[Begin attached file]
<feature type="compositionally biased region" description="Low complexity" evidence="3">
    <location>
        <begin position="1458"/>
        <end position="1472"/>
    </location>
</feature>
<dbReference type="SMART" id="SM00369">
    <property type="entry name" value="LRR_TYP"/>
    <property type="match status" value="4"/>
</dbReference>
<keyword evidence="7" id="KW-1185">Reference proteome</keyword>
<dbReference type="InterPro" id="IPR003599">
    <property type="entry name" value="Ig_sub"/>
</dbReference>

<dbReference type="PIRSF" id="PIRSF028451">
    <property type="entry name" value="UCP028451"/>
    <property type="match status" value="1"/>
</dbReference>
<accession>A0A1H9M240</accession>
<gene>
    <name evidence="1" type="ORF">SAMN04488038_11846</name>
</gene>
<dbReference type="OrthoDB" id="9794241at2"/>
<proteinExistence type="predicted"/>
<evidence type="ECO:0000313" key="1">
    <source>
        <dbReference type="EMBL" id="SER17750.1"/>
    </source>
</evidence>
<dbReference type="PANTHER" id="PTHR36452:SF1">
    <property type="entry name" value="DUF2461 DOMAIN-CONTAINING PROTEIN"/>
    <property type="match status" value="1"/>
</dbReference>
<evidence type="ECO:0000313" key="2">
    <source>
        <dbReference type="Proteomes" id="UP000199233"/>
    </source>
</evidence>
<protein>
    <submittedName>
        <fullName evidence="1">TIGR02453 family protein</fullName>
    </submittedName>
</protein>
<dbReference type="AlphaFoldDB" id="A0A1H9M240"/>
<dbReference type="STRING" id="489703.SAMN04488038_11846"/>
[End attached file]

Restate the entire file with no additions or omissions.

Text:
<feature type="compositionally biased region" description="Low complexity" evidence="3">
    <location>
        <begin position="1458"/>
        <end position="1472"/>
    </location>
</feature>
<dbReference type="SMART" id="SM00369">
    <property type="entry name" value="LRR_TYP"/>
    <property type="match status" value="4"/>
</dbReference>
<keyword evidence="7" id="KW-1185">Reference proteome</keyword>
<dbReference type="InterPro" id="IPR003599">
    <property type="entry name" value="Ig_sub"/>
</dbReference>

<dbReference type="PIRSF" id="PIRSF028451">
    <property type="entry name" value="UCP028451"/>
    <property type="match status" value="1"/>
</dbReference>
<accession>A0A1H9M240</accession>
<gene>
    <name evidence="1" type="ORF">SAMN04488038_11846</name>
</gene>
<dbReference type="OrthoDB" id="9794241at2"/>
<proteinExistence type="predicted"/>
<evidence type="ECO:0000313" key="1">
    <source>
        <dbReference type="EMBL" id="SER17750.1"/>
    </source>
</evidence>
<dbReference type="PANTHER" id="PTHR36452:SF1">
    <property type="entry name" value="DUF2461 DOMAIN-CONTAINING PROTEIN"/>
    <property type="match status" value="1"/>
</dbReference>
<evidence type="ECO:0000313" key="2">
    <source>
        <dbReference type="Proteomes" id="UP000199233"/>
    </source>
</evidence>
<protein>
    <submittedName>
        <fullName evidence="1">TIGR02453 family protein</fullName>
    </submittedName>
</protein>
<dbReference type="AlphaFoldDB" id="A0A1H9M240"/>
<dbReference type="STRING" id="489703.SAMN04488038_11846"/>